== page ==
20. What a fabulous post, one which I wish I could have written so well. Congratulations on the little girl – climber of trees, wearer of frilly pink dresses, collector of earthworms. It’s lovely to think of the possibilities at this early stage!

  21. Oh you wait until you read what I wrote for Thursday or Friday at my blog. It’s not this eloquent or well-constructed, but my rants rarely are.

    Amen on sex v gender and gender constructs. That is one area I sometimes feel out of stride on, too. 🙂

    And as a mother of two little girls I can assure you they come in all shapes and sizes, even when they draw from the exact same DNA. You are in for a treat (but I say that regardless of sex, LOL).

  22. Excellent article – I couldn’t agree more.

  23. angelastockman

    Oh, congratulations! That is wonderful news (well, it would have been either way, of course, but now you get the best of both worlds as a mom). Also–speaking of gender and sex differences, been doing a lot of work with Leonard Sax’s research on P and M cells and the eyes. Turns out our eyes have a lot more to do with sex/gender than we ever imagined. It is fascinating stuff and lends insight into those boys who chase after toy guns even though they haven’t been socialized to do so. Good brain research. I recommend ; )

  24. Congratulations! And spot on with the gender/sex issues. Also, I totally agree on the shopping. Buying I will do, as quickly and efficiently as possible. Shopping however? No thanks.

  25. WAHOO!! Congratulations, Emily and J!!! (and the boys too!) What wonderful news! I’m sitting here in DC tickled pink (blue, green, purple….) for the whole family!! Big hugs to you all!

  26. Oh you sneaky, cheeky monkey. What a wonderful reveal. And how wonderful for you! A girl. Yay!

  27. I am totally buying your daughter a dress ……



  28. I remember when I was pregnant and people were shocked as to our unwillingness to find out the sex of the baby.

    “But how will we know what to buy?” was a common refrain. Apparently waiting until after the baby was born or even, heaven forbid, buy a gender-neutral gift, was shocking.

    “What are you having?” they would ask.
    “A baby” was our response.
    “What do you hope for?”
    “A healthy one.”

    Nice post, and good food for thought.

  29. Where I come from, manly men wear skirts (kilts actually), and real women like football.

  30. Congrats!

    And a great, thought provoking post as well.

  31. A healthy baby girl. That is fabulous! Congratulations!

  32. Thanks for sharing such a thought-provoking post – and such exciting news!

  33. What’s that sound? Oh.. it’s Judith Butler applauding! Congratulations on the successful outcome of the ultrasound – a beautiful, healthy girl baby on her way. How wonderful.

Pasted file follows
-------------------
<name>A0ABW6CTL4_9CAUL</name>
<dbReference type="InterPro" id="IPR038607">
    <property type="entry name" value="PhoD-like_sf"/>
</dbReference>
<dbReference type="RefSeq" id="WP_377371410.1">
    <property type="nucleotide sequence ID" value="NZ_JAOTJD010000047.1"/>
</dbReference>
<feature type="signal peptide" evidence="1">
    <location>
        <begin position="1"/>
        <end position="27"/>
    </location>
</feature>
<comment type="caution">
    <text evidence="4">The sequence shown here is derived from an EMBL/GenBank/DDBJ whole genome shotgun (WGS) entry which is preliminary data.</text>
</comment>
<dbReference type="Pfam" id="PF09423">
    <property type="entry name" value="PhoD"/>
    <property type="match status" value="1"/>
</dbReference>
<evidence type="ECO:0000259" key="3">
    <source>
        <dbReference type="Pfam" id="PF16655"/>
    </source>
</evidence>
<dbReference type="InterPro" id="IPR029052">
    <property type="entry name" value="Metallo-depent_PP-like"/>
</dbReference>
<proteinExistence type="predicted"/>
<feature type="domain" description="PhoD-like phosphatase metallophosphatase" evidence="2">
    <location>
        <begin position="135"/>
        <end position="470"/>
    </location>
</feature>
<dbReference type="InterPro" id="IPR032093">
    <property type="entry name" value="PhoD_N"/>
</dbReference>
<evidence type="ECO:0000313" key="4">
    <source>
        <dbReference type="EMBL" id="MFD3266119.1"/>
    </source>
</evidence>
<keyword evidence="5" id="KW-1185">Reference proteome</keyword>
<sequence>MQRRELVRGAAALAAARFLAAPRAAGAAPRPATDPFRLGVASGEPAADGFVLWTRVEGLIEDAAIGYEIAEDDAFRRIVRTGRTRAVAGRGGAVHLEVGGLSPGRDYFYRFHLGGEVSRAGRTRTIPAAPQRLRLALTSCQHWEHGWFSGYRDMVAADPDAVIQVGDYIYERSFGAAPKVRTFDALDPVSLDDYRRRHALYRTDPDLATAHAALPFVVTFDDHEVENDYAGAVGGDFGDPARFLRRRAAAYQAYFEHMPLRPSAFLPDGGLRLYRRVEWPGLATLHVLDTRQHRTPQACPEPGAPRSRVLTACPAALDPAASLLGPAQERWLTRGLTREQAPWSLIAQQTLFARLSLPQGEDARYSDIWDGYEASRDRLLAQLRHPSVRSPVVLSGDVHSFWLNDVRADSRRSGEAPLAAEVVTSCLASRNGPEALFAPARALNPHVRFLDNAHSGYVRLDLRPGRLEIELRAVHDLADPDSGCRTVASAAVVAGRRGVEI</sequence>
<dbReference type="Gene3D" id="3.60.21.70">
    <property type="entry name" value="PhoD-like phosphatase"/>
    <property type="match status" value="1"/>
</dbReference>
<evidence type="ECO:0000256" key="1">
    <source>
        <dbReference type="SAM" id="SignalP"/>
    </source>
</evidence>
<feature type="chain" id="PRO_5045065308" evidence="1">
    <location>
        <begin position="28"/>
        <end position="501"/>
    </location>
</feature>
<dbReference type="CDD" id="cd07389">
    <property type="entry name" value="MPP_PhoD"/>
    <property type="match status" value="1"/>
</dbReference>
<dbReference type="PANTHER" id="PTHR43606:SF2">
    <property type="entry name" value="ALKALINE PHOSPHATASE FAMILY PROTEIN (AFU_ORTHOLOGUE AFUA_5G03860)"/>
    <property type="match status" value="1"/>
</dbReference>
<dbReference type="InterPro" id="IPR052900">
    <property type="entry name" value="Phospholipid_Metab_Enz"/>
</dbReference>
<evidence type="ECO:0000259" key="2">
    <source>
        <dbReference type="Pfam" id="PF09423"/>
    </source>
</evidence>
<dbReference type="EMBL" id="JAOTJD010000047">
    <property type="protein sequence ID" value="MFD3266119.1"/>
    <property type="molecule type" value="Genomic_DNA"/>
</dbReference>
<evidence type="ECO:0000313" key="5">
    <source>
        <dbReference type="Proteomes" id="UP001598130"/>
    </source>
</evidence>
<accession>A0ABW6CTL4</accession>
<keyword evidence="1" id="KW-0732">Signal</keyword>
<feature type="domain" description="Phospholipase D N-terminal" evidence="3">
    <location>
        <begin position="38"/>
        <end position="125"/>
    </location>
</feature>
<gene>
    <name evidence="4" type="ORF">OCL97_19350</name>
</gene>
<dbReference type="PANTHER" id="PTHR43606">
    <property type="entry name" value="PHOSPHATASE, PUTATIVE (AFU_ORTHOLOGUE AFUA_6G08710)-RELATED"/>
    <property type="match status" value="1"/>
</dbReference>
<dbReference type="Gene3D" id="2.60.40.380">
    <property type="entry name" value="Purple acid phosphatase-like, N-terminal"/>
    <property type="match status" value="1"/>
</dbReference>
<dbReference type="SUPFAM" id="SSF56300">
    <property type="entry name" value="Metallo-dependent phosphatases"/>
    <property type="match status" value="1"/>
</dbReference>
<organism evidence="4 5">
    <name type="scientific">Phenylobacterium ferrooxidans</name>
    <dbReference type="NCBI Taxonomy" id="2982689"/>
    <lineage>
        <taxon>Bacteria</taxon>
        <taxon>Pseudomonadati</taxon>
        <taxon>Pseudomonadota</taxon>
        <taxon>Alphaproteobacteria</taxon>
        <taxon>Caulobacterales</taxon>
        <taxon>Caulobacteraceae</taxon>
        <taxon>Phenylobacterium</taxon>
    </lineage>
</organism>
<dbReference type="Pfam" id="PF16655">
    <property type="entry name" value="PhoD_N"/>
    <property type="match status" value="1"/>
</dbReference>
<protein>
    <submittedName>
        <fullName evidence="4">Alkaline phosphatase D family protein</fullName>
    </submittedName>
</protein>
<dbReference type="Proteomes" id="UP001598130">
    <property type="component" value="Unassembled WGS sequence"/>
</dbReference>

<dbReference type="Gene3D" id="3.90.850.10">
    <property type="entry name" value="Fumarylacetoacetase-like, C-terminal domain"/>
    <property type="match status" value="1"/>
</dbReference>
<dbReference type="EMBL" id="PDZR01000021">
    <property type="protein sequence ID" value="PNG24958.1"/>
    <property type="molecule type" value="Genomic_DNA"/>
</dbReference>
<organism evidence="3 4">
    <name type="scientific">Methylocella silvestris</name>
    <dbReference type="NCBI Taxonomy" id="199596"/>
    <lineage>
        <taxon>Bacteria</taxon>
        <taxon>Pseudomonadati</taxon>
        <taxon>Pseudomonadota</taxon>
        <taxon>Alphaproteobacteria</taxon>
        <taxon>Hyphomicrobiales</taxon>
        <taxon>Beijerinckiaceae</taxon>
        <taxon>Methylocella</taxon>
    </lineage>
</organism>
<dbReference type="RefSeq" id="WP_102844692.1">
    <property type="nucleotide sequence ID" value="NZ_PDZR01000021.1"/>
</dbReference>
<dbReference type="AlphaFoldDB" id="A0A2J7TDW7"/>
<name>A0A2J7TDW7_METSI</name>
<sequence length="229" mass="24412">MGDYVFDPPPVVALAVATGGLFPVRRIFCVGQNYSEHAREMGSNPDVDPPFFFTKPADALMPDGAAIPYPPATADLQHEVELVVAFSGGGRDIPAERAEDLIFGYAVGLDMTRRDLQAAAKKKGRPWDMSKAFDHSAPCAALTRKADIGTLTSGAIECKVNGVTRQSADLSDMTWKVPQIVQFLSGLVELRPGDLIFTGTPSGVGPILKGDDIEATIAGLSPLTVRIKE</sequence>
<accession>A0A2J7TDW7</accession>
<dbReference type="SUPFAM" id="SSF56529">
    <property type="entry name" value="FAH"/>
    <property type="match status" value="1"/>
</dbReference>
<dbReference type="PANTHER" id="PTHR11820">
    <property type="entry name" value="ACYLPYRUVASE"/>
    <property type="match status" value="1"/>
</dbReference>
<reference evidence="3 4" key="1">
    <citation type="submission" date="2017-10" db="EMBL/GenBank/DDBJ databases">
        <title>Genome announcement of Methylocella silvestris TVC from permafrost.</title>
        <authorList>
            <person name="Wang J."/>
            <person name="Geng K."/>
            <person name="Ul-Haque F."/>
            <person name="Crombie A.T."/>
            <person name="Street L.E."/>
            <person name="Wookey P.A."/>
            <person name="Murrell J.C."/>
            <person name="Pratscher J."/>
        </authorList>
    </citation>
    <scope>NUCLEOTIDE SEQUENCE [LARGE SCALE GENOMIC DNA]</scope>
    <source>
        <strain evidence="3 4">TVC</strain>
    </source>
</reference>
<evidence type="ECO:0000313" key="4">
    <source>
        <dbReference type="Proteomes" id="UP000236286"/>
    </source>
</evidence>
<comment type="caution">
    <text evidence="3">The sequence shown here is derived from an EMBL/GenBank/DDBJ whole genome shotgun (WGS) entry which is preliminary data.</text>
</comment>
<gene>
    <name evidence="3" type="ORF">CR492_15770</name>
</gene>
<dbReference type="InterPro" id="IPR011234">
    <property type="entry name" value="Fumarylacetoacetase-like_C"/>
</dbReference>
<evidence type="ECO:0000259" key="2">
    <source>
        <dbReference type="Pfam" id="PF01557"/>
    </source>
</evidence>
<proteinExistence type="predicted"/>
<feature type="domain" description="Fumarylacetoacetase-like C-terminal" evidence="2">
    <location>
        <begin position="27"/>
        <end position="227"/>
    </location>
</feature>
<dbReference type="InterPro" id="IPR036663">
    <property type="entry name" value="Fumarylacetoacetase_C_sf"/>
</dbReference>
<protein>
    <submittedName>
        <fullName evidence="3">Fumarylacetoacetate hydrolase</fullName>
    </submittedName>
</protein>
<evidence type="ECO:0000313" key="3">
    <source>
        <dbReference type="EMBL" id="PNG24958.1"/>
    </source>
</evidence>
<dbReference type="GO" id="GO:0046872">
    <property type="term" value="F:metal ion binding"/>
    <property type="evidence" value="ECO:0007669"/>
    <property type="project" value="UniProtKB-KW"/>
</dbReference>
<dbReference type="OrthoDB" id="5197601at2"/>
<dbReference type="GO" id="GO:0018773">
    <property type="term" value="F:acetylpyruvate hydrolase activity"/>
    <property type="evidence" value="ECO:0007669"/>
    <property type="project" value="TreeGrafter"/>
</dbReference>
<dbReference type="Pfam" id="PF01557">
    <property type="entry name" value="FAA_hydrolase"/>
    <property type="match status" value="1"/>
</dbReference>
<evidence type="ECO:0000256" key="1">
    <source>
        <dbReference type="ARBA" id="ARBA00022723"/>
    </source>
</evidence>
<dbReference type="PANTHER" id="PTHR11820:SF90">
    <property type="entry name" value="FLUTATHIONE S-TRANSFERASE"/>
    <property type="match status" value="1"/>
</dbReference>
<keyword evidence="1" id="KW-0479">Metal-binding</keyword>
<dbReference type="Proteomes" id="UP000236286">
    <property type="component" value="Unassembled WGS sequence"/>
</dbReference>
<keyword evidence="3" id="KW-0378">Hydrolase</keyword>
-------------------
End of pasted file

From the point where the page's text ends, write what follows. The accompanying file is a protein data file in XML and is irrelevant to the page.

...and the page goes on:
34. Such an interesting and thought-provoking post. I’d love to hear your take on why it seems even very young children rush for the toys designed for their “appropriate” gender…but in the meantime…

    CONGRATULATIONS on your girl!

  35. This happens to be one of my favorite posts, Miss Em. And congratulations on the baby being healthy. That’s the best news EVER.

  36. **Grin**

    I am particularly excited that you are having a girl, because she will be able to break all “the rules” that we as a society put on little girls. (And boys, too, but as I am a mom to 3 girls, and a girl myself, I am keenly aware of the gender constructs of girls.)

    *sigh* I am struggling, today, with ways that I may be failing my daughters. I’m afraid that I might have to add the points in this post to the list. Crap.

    Better to look those pesky failures in the eye, though, I hope, than to pretend like they aren’t there.

    Seriously, Congratulations on a healthy baby, Emily. Super excited for you guys!

  37. Congrats! Girls are the best. You’ll see! 😉

  38. congratulations.

    great post.

  39. I suspect all the reasons this was a nice post have already been covered by the others, but know I echo their sentiment.

    Children should be allowed the privilege to “be” without the burden of judgement. That will come soon enough…

    Congratulations on a healthy girl. I feel confident, with your guidance, she will become the woman she was meant to become, no matter what characteristics she should choose to adopt.

  40. A girl. I have one and I think the sex is a fine one.

    My girl is gendered ballerina and hockey goalie. She’s cheering for the Penguins tonight because she likes the way they hug after scoring goals.

  41. oh Emily, a girl! awesome 🙂

  42. Awesome!! I totally loved this piece.

  43. 1) Hooray for a baby girl! This is great news.

    2) “I have a PhD in this crap.” Oh, I could hug you for that line.

    3) I loved this post.

    4) I found myself saying to my parents this weekend, about a marshmallow shooting GUN, which I wouldn’t even had allowed in my own house, “No it is NOT JUST A TOY FOR BOYS. Girls can play with it, too.” God save us from the black and white gender police.

  44. i had missed this until i got your comment about bebe being a girl, and went back to check.

    fabulous post, Emily…so much better said than i ever seem to manage my own “gender is a construct” posts. and i think our little girls are due around the same time…health to both, and here’s to further conversations on how sex and gender interrelate.